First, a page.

Turning to the Pentagon's report [PDF format, click here].  Nancy A. Youssef (McClatchy Newspapers) informs that the report "acknowledges that violence in Iraq has not diminished, despite the arrival of thousands of additional U.S. and Iraqi troops in Baghdad," that McClatchy Newspaper figures show a "70 percent increase in sectarian murders in Baghdad from April to May," and that the Pentagon report places the average daily death figure in Iraq (from February through May) at 100 a day.  Also filing on the report was Ann Scott Tyson (Washington Post) who observed that the Congressionally mandate report "tempers the early optimism about the new strategy voiced by senior U.S. officials.  Defense Secretary Robert M. Gates, for instance, in March described progress in Iraq as 'so far, so good.'  Instead, it depicts limited gains and setbacks and states that it is too soon to judge whether the new approach is working."  The Pentagon report has many sections and one of interest considering one of the 2007 developments may be this:  "There are currently more than 900 personnel in the Iraqi Air Force. . . . The fielding of rotary-wing aircraft continued with the delivery to Taji of five modified UH II (Iroquois) helicopters, bringing the total delivered to ten.  The final six are scheduled to arrive in June.  Aircrews are currently conducting initial qualifications and tactics training.  The Iroquois fleet is expected to reach initial operation capability by the end of June 2007."  By the end of June 2007?  One of the developments of 2007 was the (admission of) helicopter crashes.  US helicopters.  British helicopters.  Some may find comfort in the fact that evacuations and mobility will be handled by Iraqis . . . whenever they are fully staffed and trained.  Four years plus to deliver the equipment, training should be done in ten or twenty years, right?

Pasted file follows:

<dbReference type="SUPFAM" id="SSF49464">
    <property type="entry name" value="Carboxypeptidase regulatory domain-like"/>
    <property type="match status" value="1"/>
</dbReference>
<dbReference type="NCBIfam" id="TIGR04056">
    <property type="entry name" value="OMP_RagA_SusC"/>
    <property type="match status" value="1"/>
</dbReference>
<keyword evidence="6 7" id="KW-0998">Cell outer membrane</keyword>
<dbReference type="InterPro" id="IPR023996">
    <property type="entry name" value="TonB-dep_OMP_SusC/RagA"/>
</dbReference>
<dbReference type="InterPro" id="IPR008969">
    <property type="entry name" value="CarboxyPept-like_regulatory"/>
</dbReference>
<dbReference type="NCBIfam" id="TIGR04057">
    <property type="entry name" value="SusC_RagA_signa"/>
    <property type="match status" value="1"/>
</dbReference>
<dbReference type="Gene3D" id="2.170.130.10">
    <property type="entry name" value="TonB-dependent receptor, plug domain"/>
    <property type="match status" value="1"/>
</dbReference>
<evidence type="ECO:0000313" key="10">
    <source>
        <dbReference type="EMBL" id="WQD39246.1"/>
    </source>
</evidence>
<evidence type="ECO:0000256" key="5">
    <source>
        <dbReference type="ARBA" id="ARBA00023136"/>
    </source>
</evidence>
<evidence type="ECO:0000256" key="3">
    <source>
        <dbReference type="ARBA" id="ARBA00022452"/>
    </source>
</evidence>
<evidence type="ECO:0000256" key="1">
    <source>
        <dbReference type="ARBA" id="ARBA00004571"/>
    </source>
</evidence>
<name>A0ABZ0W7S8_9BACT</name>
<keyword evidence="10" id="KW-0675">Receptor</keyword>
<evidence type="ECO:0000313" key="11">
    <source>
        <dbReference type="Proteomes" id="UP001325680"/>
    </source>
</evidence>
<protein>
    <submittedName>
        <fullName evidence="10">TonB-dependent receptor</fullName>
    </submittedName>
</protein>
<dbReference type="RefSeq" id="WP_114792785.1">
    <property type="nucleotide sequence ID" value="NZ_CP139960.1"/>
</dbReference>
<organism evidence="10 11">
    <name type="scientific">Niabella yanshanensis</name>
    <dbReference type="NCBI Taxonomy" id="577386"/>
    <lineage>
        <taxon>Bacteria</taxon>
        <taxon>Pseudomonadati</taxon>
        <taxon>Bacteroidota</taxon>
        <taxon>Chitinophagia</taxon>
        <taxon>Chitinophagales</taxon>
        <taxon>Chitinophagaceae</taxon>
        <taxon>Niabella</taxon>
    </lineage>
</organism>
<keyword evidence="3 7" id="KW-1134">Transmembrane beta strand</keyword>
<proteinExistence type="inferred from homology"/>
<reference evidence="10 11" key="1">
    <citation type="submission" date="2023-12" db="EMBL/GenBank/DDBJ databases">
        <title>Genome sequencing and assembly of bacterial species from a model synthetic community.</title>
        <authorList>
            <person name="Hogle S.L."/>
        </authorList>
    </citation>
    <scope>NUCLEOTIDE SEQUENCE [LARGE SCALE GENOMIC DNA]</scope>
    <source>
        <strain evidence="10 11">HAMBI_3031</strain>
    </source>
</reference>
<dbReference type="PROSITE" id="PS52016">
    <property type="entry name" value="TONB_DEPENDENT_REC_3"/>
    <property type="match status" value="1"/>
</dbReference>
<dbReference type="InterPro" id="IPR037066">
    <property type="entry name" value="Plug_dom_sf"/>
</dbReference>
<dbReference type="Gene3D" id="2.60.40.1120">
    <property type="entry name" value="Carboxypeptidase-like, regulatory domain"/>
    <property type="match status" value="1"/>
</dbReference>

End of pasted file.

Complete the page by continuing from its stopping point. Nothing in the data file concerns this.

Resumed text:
Remarking on yesterday's bombings, Lara Logan (CBS News) wrote: "No one knows for sure how it will play out this time.  But there is one thing I do know for sure: tonight, somewhere in Baghdad, on one of those blackened streets, someone will pay for this act.  Someone innocent, someone unarmed, someone who does not deserve to die this way.  They will go into a house, wearing masks and carrying weapons, maybe even wearing police or army uniforms.  They will take an innocent man from his bed, or from his family, and they will execute him.  If he's lucky, they will be quick.  But if not, they may torture him.  Maybe they won't have time.  Or maybe they will have too many others to kill.  But if they do have time, most likely they will use an electric drill."  Meanwhile, John F. Burns (New York Times) announced in this morning's paper that "appeals for calm by Shiite political and religious leaders, as well as by moderate Sunni politicians and the top two American officials in Iraq, appeared to have headed off the risk of a new sectarian convulsion, at least for now."  At least for now transferred to "as I write."  As Debroah Haynes (Times of London) notes, "A wave of revenge attacks on Sunni mosques hit Baghdad last night in retaliation for a devastating attack on a revered Shia shrine in Samarra".  AFP counts three mosques, all Sunni, bombed today -- two in Iskandiriyah, one Mahawil and it was the second day in a row of attacks on the Iskandiriyah mosque.  CBS and AP note that a total of six mosques have either been "attacked or burned Thursday" and that an attack on a Basra mosque resulted in 4 deaths (6 wounded).  And CNN notes, "Hilla police said five mosques have been bombed in Babil province, three on Thursday and two on Wednesday."